Do You Still Believe in Santa Claus?

Nicole Akers

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Magic is a supernatural event. Magic doesn’t make sense and can’t happen with ordinary understanding. Nonetheless, it does exist. We disbelieve and yet some small part of us still believes. And, with magic, we have hope that good things happen.

Hope is the anticipation of a certain thing to happen.

What is magic?: Peace? Hope? Goodwill?

We see it in the power of forgiveness. We see it in the unmatched beauty of nature around us. And, it is never more apparent than in the eyes of a child on Christmas morning.

We don’t understand magic, but we like what magic does for us. It offers aspirations, positivity, and achievement of a good fortune dream.

Take one part magic, sprinkle in one dose hope, shake together with a touch of anticipation and we have someone who is legendary.

He is a supernatural being who brings happiness and gifts.

He is Santa.

He has many names: Pere Noel, Papai Noel, Viejo Pascuero, Dun Che Lao Ren, Kerstman, Joulupukki, Pere Noel, Weihnachtsmann,
Kanakaloka, Mikulas, Babbo Natale, Hoteiosho, Julenissen, Swiety Mikolaj, Ded Moroz, Jultomten.

He is Santa Klaus, Kris Kringle, Old Man Christmas, Father Time, St. Nicholas, Father Christmas, and a Christmas gnome.

He travels faster than the speed of light, bringing presents to good boys and girls.

Our calendars are too full to appreciate the beauty of the season.

The true story of Santa Claus

He is St. Nicholas, a story that originates from the 4th century, near Asia Minor, modern-day Turkey. The legend says he was rich, by the passing down of money from his parents who died. He used his money to help the poor.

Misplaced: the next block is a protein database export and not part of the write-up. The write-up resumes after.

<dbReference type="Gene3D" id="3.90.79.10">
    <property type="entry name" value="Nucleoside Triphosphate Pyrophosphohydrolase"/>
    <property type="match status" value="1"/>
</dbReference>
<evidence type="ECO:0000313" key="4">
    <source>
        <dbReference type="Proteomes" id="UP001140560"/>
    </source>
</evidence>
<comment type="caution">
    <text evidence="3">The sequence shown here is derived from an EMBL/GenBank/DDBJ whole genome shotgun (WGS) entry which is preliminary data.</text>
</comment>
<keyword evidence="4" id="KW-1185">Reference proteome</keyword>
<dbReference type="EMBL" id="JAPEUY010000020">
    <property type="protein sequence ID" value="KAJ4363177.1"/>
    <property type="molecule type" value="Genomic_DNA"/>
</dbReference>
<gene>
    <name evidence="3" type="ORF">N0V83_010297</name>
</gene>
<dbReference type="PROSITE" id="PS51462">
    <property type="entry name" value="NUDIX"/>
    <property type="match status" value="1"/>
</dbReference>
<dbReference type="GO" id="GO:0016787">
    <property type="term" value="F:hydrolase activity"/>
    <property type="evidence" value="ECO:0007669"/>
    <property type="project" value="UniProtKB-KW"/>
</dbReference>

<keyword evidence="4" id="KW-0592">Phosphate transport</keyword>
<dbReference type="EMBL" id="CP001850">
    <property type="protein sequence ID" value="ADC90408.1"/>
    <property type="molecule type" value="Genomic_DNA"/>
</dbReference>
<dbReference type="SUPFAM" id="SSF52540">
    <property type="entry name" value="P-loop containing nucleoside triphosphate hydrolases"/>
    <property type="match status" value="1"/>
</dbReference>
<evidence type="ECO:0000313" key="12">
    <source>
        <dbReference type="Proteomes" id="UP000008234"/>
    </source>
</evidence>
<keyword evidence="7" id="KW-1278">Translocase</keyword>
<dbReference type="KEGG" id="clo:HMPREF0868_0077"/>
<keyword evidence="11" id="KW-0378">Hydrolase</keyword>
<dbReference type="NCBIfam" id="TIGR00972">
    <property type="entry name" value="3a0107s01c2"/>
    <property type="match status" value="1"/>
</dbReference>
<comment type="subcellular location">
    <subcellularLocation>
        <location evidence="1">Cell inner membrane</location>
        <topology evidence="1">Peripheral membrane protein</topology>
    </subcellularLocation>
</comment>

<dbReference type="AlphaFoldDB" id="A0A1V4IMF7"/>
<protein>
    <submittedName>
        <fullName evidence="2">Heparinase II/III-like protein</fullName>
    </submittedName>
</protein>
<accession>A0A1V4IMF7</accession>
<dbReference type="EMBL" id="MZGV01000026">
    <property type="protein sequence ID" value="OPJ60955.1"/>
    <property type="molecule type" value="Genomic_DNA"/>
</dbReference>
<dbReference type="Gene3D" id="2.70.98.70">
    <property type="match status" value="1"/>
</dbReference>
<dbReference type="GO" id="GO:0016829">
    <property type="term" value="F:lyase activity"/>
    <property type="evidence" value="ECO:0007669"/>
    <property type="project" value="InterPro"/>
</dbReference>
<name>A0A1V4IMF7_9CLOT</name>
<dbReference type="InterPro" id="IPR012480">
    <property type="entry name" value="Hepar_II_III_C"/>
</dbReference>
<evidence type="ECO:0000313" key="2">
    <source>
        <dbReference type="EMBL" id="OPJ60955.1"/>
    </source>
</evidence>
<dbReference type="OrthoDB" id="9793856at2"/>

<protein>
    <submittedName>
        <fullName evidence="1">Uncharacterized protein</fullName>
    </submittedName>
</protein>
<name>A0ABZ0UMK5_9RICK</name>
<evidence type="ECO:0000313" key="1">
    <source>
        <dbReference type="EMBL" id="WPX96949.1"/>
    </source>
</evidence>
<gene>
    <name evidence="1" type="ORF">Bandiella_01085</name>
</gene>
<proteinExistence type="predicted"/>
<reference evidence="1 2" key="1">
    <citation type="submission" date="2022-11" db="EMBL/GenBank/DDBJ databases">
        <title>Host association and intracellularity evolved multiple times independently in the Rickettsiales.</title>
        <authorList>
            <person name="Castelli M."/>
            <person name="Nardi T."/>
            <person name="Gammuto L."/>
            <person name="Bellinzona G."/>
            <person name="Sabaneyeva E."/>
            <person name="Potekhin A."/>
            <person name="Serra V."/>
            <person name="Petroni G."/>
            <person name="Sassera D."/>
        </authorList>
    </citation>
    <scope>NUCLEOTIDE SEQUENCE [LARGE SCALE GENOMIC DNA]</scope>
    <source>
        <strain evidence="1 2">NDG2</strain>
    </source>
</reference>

The most popular story surrounds hanging stockings by the chimney with care so that gifts could be delivered. The legend begins with a man who was too poor to pay the dowery of his daughters. One night Nicholas dropped a bag of gold dropped down the chimney, making the man’s oldest daughter eligible for marriage.

Gold appeared again so the second daughter could be married. The man hid every night hoping to uncover the identity of the gift-giver. When the man’s identity was uncovered, his name was discovered to be Nicholas. When everyone received small gifts, the goodwill of Nicholas was credited with the accomplishment.

During the reformation of the 16th century, Nicholas lost popularity, but someone still had to deliver presents to the children.

In the US he was Kris Kringle. Later Dutch settlers mixed the Kris Kringle story with the legend of St. Nicholas and Santa Klaus was born. Many European countries still leave out shoes or clogs on December 5th to receive gifts on the December 6th holiday.

Some left hay and carrots for St. Nicholas’ horses. If the horses received treats the children were given sweets as a token of thanks.

And yet the magic of Santa was never that he existed or didn’t exist. Santa taught us that magic does exist, but it wasn’t his magic. The magic was within us. In our ability to believe. Believing is magic.

He promotes belief

Having the magic of Santa is a right of passage, like so many things about childhood. Impressionable kids would have had a different childhood without the magic of Santa. Santa offers hope and belief.

Santa manifests the faith people share the rest of the year. A belief in a higher power that we can’t earn, but are magically given and is free to all who believe.